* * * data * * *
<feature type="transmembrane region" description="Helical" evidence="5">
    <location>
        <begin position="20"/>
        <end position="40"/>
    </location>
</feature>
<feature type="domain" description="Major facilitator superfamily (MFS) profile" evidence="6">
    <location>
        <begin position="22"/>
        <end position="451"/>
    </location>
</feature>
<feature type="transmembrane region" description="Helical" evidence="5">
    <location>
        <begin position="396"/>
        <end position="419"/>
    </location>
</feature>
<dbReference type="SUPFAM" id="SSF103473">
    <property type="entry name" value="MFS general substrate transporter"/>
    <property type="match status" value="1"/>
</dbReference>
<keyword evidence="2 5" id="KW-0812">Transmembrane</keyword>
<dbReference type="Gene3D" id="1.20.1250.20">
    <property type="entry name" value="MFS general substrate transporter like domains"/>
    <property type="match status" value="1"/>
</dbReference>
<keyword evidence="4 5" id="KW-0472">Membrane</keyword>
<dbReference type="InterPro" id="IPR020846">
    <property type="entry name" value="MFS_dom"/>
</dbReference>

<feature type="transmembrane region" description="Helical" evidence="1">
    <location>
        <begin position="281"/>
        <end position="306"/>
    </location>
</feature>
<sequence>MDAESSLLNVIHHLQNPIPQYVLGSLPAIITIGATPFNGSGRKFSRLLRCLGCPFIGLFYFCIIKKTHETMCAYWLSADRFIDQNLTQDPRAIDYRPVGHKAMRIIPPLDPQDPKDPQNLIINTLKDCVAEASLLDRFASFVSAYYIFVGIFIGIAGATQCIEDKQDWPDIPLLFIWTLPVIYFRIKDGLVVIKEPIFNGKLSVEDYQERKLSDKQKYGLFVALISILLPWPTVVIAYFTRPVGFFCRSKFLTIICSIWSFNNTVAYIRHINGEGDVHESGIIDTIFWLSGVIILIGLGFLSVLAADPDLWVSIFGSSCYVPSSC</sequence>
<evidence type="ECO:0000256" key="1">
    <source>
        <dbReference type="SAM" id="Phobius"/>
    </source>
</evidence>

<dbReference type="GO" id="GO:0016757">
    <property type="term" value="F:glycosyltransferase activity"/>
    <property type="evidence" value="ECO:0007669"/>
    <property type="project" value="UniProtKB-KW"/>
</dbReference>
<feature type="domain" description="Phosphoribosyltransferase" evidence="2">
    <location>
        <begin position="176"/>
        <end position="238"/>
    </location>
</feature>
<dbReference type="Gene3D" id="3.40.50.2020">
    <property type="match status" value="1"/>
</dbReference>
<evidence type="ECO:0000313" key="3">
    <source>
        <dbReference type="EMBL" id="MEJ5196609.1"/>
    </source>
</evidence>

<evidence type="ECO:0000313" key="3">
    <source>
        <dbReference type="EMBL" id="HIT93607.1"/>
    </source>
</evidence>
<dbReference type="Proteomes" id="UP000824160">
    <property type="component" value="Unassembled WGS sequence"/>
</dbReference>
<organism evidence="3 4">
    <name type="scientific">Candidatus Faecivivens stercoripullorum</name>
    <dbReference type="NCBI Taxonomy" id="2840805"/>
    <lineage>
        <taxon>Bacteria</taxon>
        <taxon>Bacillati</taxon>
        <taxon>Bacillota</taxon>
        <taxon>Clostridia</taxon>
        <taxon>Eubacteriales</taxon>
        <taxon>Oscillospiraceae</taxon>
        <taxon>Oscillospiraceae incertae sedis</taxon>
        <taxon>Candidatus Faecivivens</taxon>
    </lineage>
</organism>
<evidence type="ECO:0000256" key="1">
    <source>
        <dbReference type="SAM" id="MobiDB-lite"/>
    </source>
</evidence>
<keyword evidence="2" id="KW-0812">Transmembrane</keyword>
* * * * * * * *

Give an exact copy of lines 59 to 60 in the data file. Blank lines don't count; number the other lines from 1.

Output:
    <source>
        <dbReference type="EMBL" id="MEJ5196609.1"/>